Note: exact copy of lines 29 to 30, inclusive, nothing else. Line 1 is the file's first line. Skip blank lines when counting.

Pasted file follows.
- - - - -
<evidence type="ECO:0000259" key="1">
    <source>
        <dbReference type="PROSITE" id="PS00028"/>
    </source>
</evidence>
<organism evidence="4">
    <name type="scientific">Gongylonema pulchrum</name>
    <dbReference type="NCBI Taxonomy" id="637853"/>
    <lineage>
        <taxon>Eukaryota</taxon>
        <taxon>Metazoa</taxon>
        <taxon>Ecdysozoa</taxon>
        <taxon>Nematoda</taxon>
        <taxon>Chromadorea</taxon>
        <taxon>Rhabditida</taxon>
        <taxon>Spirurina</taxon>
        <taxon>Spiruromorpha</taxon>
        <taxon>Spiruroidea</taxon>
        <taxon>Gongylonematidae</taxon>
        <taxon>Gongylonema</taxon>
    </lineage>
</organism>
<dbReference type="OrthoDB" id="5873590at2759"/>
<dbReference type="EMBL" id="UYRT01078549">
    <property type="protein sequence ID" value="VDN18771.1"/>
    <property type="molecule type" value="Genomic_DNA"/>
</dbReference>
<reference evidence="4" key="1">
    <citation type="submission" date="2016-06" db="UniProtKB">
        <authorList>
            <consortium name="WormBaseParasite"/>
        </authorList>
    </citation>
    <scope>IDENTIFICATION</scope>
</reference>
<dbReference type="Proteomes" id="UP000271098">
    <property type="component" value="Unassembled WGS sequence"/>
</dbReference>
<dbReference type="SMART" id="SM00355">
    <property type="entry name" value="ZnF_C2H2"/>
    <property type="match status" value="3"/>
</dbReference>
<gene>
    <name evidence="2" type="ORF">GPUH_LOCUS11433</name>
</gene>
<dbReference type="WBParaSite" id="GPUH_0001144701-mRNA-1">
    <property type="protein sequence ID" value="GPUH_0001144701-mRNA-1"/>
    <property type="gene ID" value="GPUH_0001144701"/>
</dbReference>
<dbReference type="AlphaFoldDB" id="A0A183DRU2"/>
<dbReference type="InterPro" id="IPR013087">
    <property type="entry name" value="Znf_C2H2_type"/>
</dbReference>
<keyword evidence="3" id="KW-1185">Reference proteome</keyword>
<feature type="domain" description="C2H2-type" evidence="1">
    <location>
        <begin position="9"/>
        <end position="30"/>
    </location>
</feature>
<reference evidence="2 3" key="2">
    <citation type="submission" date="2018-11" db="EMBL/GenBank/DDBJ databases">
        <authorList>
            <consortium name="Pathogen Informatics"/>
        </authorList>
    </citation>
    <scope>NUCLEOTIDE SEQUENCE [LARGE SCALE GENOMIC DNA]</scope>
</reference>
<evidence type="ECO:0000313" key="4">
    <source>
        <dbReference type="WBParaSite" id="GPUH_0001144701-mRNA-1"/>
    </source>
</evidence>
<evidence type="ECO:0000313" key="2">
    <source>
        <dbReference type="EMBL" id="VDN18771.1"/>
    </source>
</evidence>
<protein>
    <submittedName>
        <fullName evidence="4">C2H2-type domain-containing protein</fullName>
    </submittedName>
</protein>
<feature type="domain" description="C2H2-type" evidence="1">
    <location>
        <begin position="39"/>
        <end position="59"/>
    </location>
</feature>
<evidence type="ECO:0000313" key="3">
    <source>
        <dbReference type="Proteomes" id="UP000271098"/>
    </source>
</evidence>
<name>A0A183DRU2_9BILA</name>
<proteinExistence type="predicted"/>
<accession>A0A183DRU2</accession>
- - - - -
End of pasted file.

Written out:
    <citation type="submission" date="2016-06" db="UniProtKB">
        <authorList>